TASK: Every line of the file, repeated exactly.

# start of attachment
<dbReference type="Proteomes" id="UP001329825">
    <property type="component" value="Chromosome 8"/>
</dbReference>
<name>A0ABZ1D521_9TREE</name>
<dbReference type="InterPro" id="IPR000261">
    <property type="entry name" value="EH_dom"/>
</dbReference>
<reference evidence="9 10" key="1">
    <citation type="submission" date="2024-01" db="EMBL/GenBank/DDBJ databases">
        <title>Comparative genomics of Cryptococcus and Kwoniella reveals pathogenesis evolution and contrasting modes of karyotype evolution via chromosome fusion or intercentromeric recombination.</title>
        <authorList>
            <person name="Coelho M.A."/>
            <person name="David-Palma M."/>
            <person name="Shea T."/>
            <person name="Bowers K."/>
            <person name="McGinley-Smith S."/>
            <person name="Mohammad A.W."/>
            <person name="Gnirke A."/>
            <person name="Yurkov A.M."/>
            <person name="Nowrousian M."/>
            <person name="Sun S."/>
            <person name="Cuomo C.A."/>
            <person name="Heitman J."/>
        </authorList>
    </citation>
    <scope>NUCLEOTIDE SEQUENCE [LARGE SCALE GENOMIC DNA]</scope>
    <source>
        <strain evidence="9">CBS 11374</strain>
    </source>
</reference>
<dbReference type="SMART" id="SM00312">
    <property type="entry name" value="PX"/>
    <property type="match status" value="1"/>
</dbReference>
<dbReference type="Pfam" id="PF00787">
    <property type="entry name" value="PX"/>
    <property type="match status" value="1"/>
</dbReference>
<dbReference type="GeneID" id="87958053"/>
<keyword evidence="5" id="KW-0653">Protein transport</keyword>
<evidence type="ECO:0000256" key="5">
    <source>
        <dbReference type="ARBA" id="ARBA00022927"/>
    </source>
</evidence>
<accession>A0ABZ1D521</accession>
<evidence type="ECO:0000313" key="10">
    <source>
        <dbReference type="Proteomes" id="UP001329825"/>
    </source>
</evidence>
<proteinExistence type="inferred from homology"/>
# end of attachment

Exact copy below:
<dbReference type="Proteomes" id="UP001329825">
    <property type="component" value="Chromosome 8"/>
</dbReference>
<name>A0ABZ1D521_9TREE</name>
<dbReference type="InterPro" id="IPR000261">
    <property type="entry name" value="EH_dom"/>
</dbReference>
<reference evidence="9 10" key="1">
    <citation type="submission" date="2024-01" db="EMBL/GenBank/DDBJ databases">
        <title>Comparative genomics of Cryptococcus and Kwoniella reveals pathogenesis evolution and contrasting modes of karyotype evolution via chromosome fusion or intercentromeric recombination.</title>
        <authorList>
            <person name="Coelho M.A."/>
            <person name="David-Palma M."/>
            <person name="Shea T."/>
            <person name="Bowers K."/>
            <person name="McGinley-Smith S."/>
            <person name="Mohammad A.W."/>
            <person name="Gnirke A."/>
            <person name="Yurkov A.M."/>
            <person name="Nowrousian M."/>
            <person name="Sun S."/>
            <person name="Cuomo C.A."/>
            <person name="Heitman J."/>
        </authorList>
    </citation>
    <scope>NUCLEOTIDE SEQUENCE [LARGE SCALE GENOMIC DNA]</scope>
    <source>
        <strain evidence="9">CBS 11374</strain>
    </source>
</reference>
<dbReference type="SMART" id="SM00312">
    <property type="entry name" value="PX"/>
    <property type="match status" value="1"/>
</dbReference>
<dbReference type="Pfam" id="PF00787">
    <property type="entry name" value="PX"/>
    <property type="match status" value="1"/>
</dbReference>
<dbReference type="GeneID" id="87958053"/>
<keyword evidence="5" id="KW-0653">Protein transport</keyword>
<evidence type="ECO:0000256" key="5">
    <source>
        <dbReference type="ARBA" id="ARBA00022927"/>
    </source>
</evidence>
<accession>A0ABZ1D521</accession>
<evidence type="ECO:0000313" key="10">
    <source>
        <dbReference type="Proteomes" id="UP001329825"/>
    </source>
</evidence>
<proteinExistence type="inferred from homology"/>